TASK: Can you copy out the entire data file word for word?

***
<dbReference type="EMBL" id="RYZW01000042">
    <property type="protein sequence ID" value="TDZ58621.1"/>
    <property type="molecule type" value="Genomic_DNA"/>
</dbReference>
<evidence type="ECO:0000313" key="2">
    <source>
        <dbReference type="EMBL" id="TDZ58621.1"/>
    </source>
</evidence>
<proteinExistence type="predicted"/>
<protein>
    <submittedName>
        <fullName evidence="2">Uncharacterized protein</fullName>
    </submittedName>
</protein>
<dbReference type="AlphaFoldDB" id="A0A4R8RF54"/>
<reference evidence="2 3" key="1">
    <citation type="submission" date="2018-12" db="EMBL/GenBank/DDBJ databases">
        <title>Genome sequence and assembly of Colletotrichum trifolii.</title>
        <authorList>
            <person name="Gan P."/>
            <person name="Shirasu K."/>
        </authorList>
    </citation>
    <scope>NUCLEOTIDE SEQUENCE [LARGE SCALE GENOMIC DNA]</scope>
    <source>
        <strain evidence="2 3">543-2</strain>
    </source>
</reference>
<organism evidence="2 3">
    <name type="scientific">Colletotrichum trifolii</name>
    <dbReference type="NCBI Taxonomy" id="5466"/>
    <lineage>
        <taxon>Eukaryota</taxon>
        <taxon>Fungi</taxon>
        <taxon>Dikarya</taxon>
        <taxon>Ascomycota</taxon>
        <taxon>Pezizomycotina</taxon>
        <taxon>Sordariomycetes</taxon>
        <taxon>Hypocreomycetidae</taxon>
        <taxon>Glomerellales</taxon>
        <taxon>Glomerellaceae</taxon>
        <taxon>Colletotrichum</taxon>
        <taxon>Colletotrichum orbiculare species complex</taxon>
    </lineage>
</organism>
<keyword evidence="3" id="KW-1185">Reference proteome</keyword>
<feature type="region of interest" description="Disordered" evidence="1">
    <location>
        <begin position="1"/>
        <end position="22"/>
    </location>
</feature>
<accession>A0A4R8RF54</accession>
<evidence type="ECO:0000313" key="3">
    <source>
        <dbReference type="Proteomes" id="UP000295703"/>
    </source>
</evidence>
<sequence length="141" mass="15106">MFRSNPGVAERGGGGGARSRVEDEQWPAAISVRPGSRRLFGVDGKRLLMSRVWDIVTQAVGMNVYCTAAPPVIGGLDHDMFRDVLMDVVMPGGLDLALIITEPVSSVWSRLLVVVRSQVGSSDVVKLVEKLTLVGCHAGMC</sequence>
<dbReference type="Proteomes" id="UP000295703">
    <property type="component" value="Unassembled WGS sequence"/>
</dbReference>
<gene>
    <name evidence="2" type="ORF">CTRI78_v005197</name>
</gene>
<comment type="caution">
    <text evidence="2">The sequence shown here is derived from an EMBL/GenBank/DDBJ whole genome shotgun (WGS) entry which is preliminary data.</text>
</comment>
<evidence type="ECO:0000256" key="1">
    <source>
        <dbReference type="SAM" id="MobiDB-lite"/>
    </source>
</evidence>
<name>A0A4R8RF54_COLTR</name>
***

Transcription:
<dbReference type="EMBL" id="RYZW01000042">
    <property type="protein sequence ID" value="TDZ58621.1"/>
    <property type="molecule type" value="Genomic_DNA"/>
</dbReference>
<evidence type="ECO:0000313" key="2">
    <source>
        <dbReference type="EMBL" id="TDZ58621.1"/>
    </source>
</evidence>
<proteinExistence type="predicted"/>
<protein>
    <submittedName>
        <fullName evidence="2">Uncharacterized protein</fullName>
    </submittedName>
</protein>
<dbReference type="AlphaFoldDB" id="A0A4R8RF54"/>
<reference evidence="2 3" key="1">
    <citation type="submission" date="2018-12" db="EMBL/GenBank/DDBJ databases">
        <title>Genome sequence and assembly of Colletotrichum trifolii.</title>
        <authorList>
            <person name="Gan P."/>
            <person name="Shirasu K."/>
        </authorList>
    </citation>
    <scope>NUCLEOTIDE SEQUENCE [LARGE SCALE GENOMIC DNA]</scope>
    <source>
        <strain evidence="2 3">543-2</strain>
    </source>
</reference>
<organism evidence="2 3">
    <name type="scientific">Colletotrichum trifolii</name>
    <dbReference type="NCBI Taxonomy" id="5466"/>
    <lineage>
        <taxon>Eukaryota</taxon>
        <taxon>Fungi</taxon>
        <taxon>Dikarya</taxon>
        <taxon>Ascomycota</taxon>
        <taxon>Pezizomycotina</taxon>
        <taxon>Sordariomycetes</taxon>
        <taxon>Hypocreomycetidae</taxon>
        <taxon>Glomerellales</taxon>
        <taxon>Glomerellaceae</taxon>
        <taxon>Colletotrichum</taxon>
        <taxon>Colletotrichum orbiculare species complex</taxon>
    </lineage>
</organism>
<keyword evidence="3" id="KW-1185">Reference proteome</keyword>
<feature type="region of interest" description="Disordered" evidence="1">
    <location>
        <begin position="1"/>
        <end position="22"/>
    </location>
</feature>
<accession>A0A4R8RF54</accession>
<evidence type="ECO:0000313" key="3">
    <source>
        <dbReference type="Proteomes" id="UP000295703"/>
    </source>
</evidence>
<sequence length="141" mass="15106">MFRSNPGVAERGGGGGARSRVEDEQWPAAISVRPGSRRLFGVDGKRLLMSRVWDIVTQAVGMNVYCTAAPPVIGGLDHDMFRDVLMDVVMPGGLDLALIITEPVSSVWSRLLVVVRSQVGSSDVVKLVEKLTLVGCHAGMC</sequence>
<dbReference type="Proteomes" id="UP000295703">
    <property type="component" value="Unassembled WGS sequence"/>
</dbReference>
<gene>
    <name evidence="2" type="ORF">CTRI78_v005197</name>
</gene>
<comment type="caution">
    <text evidence="2">The sequence shown here is derived from an EMBL/GenBank/DDBJ whole genome shotgun (WGS) entry which is preliminary data.</text>
</comment>
<evidence type="ECO:0000256" key="1">
    <source>
        <dbReference type="SAM" id="MobiDB-lite"/>
    </source>
</evidence>
<name>A0A4R8RF54_COLTR</name>